"The foundation of all vocal study lies in control of the breath" - Giovanni Battista Lamperti
Isn't it one of life's miracles that the same biological function that renews our blood's supply of oxygen also allows us to renew the lifeblood of our souls through singing?
We breathe deeply and naturally when we are infants. Perhaps that's why babies can reach such startling decibels of sound! As we age, bad posture, self-consciousness, stress and rigidity take over, and we often forget how wonderful it feels to release the abs and take a real, low breath, fully in and out.
Singing helps us remember this. Every time you sing, you breathe. Like the wind rustling through the leaves of a tree, breath is the invisible power behind every vocal sound. It's the foundation on which you build beautiful tone, expressiveness and legato.
We're all professionals at performing this task - that is, we breathe in and out about 20,000 times a day - but breathing for singing is a special process. Instead of three stages (inhale, exhale, rest), there are actually four (inhale, SUSPEND, exhale, rest), and they are each slightly modified in order to accommodate singing.
...deeply, as if breathing in a wonderful scent or drinking in the air,
...quietly (a noisy inhalation is sign of a constricted throat)
...through both nose and mouth
BELLY: Place a hand over your belly button. Inhale into your hand, feeling the expansion of the belly like a balloon. Exhale through rounded lips.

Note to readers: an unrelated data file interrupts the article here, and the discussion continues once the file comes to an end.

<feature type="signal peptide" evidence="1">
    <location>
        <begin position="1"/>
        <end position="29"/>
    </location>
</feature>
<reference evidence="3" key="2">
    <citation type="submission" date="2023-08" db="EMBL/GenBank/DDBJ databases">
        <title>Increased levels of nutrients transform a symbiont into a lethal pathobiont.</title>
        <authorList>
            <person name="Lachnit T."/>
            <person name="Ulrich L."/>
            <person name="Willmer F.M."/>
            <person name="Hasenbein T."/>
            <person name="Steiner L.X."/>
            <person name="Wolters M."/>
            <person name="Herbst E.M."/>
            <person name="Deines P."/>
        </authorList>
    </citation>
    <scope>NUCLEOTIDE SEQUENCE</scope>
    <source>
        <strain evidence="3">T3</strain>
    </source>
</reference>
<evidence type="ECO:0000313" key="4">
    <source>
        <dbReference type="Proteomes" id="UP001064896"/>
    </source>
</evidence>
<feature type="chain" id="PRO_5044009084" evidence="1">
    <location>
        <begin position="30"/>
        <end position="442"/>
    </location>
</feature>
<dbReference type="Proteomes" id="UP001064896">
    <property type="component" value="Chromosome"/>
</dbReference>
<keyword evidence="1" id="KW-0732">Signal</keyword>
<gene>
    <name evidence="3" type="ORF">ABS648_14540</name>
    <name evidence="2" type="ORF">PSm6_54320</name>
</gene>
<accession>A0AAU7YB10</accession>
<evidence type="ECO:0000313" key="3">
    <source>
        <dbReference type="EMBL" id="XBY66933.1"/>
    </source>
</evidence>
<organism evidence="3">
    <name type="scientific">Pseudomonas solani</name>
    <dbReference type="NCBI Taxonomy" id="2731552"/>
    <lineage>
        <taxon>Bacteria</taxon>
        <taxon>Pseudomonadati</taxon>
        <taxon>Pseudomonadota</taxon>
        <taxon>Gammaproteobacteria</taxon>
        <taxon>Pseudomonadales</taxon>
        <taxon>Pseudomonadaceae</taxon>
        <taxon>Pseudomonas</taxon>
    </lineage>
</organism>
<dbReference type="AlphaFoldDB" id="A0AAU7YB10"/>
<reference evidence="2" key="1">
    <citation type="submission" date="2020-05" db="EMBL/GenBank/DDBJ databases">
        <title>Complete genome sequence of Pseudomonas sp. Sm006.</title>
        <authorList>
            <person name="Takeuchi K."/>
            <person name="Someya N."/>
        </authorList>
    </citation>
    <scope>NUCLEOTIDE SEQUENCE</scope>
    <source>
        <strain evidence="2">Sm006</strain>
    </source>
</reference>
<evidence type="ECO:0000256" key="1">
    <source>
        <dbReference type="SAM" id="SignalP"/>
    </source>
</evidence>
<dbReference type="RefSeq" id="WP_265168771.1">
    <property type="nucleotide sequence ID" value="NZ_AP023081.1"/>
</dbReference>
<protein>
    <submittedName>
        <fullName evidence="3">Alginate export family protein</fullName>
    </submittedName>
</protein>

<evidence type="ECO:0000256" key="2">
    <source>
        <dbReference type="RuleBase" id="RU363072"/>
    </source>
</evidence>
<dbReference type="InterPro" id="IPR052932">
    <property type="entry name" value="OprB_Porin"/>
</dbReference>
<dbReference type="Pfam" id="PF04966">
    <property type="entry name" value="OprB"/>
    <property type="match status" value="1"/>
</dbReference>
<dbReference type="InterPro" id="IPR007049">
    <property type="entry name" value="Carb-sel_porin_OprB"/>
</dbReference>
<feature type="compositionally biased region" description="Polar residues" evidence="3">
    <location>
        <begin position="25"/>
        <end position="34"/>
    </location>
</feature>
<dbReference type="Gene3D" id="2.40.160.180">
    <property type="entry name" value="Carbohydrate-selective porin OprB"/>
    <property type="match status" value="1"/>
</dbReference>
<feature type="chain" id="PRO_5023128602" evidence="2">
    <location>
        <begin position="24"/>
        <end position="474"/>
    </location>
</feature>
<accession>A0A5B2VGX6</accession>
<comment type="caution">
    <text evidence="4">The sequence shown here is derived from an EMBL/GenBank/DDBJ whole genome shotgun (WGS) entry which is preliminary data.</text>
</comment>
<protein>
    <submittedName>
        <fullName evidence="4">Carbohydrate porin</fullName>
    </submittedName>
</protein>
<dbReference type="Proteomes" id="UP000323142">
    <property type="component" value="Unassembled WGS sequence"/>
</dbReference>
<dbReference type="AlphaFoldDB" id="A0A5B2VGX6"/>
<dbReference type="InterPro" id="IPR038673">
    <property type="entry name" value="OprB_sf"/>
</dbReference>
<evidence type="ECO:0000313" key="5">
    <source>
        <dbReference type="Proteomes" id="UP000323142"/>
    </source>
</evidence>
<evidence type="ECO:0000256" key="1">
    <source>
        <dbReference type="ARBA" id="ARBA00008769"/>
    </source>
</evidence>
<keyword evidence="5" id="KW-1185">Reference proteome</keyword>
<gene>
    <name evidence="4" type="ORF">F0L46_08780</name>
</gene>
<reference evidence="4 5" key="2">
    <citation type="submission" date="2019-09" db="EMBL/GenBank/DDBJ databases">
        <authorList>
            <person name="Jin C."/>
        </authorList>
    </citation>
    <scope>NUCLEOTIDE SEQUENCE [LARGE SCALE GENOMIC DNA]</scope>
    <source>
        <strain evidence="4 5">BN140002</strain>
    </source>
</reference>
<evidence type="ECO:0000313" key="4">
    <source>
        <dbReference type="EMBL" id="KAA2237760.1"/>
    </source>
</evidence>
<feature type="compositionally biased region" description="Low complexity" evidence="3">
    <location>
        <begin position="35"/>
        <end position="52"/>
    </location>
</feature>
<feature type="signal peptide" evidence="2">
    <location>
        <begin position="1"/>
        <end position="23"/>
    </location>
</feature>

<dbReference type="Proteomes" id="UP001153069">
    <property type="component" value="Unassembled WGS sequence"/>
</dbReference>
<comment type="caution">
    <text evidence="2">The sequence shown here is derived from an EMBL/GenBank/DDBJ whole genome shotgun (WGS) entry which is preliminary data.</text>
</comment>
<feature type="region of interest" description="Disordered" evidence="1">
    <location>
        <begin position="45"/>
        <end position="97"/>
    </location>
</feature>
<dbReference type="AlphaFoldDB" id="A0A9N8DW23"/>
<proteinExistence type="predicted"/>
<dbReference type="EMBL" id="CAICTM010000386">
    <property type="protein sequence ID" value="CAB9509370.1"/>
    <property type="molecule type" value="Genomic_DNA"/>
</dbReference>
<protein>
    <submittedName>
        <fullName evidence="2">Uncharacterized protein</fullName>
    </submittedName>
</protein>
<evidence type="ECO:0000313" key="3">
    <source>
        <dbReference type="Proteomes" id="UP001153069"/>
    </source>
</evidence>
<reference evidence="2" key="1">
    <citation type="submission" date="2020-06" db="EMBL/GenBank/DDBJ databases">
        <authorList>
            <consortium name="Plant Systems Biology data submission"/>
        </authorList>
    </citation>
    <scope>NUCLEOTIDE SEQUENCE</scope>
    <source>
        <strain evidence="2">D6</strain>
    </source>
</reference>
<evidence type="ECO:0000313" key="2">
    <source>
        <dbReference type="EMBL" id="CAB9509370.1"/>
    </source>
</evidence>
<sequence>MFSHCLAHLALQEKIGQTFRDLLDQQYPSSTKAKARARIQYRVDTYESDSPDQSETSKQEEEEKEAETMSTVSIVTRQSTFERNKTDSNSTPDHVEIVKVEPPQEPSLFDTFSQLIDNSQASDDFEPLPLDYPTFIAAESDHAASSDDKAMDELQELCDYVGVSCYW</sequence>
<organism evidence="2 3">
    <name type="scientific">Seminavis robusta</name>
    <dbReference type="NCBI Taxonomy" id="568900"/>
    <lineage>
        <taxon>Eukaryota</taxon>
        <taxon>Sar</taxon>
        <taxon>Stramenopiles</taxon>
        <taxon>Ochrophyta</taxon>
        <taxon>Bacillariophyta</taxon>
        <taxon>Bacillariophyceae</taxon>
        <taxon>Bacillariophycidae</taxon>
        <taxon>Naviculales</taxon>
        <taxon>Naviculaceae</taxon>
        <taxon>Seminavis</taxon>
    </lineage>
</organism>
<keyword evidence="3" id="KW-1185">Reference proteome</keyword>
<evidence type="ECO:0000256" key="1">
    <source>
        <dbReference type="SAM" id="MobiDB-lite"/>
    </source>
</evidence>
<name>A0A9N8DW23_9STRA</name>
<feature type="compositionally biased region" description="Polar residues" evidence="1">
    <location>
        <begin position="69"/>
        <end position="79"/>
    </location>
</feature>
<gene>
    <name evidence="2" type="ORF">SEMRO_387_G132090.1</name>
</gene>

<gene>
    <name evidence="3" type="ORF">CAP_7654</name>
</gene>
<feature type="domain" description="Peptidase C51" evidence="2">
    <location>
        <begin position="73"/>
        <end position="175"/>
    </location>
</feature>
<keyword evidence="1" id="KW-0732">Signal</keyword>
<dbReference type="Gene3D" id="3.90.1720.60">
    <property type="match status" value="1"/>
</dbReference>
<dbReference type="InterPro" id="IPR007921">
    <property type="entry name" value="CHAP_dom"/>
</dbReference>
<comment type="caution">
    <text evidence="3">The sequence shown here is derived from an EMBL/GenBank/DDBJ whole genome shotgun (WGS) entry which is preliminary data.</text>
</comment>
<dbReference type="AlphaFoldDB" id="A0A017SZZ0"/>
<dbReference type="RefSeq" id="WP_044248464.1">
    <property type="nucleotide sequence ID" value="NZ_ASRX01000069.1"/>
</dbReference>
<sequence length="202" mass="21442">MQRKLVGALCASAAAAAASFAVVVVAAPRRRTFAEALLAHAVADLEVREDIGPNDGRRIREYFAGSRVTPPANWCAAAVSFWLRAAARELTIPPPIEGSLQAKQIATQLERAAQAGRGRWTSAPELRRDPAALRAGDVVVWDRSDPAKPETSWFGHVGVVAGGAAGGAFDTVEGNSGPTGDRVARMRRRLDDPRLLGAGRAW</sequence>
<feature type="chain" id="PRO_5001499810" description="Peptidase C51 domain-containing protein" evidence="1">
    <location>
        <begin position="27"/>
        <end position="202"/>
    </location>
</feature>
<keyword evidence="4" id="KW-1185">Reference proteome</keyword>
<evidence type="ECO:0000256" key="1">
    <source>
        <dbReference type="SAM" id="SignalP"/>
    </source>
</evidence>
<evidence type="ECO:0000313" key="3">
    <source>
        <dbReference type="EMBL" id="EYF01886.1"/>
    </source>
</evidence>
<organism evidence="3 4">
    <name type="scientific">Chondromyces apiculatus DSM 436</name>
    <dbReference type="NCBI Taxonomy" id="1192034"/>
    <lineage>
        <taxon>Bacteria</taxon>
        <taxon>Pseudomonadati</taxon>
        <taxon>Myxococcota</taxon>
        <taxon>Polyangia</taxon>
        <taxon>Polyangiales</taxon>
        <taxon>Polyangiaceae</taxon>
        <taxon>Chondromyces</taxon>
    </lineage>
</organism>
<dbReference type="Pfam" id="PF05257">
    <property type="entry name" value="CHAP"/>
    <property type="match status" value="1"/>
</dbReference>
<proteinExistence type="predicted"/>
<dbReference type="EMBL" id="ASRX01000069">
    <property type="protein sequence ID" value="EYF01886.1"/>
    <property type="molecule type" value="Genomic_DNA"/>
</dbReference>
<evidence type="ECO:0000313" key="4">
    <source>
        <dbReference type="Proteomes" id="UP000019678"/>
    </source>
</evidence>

BACK: Sit down while slouching forward. Feel the expansion of your lower back as you inhale.
RIB CAGE: Put one hand over your belly and one on the side of your rib cage (as in drawing). Practice inhaling until you feel both your belly and rib cage expand. Practice in front of a mirror to make sure shoulders and chest stay in place throughout the entire exercise.
This is the stage that readies you for singing. The breathing-in and breathing-out muscles in the rib cage (called the "intercostals") actually start working against each other, and the right balance between them supports a smooth, sustained sound.
Inhale as before, feeling the belly, ribs and back expand. Once you are comfortable full of air, pause for a count of 5. Your throat should remain relaxed and open, as if you were still taking in air. Exhale on a hissing sound, "sss."
In singing we want our exhalation to be as smooth and consistent as possible, without any gripping or jerking. To accomplish this, we use the breathing-in and breathing-out muscles we just engaged to try to slow the ascent of the diaphragm. That way, the air doesn't rush out all at once.
Inhale as before, with one hand over your belly button and the other on the side of the rib cage. Pause ("suspend") briefly to feel this expansion. Exhale on "sss", but as you do so, keep the expansion around your middle for as long as possible. The lower abdomen should be the first to come in, like a tube of toothpaste being squeezed from the bottom up.
Muscles always perform better when they get moments of rest (however short those moments may be!). Remember and cultivate what it feels like to be totally at rest, while keeping good posture, and always find specific points in the music where you can remind yourself to rest your breathing muscles.
With your chest comfortably up, lower abdomen comfortably in, and upper abdomen free to move (think to yourself "comfortably up", "comfortably in", "free to move"), practice the four stages of breathing:
Inhale 3 counts
Suspend 3 counts
Exhale 3 counts
Rest 3 counts
Breathing is a wonderful part of the study of singing because you can practice it anytime, anywhere: on the train, driving, or when you're bored in class or a meeting. Our relationship toward breathing determines our relationship toward singing, so spend time with these exercises, enjoy them, and above all trust the breath to guide and power your sound.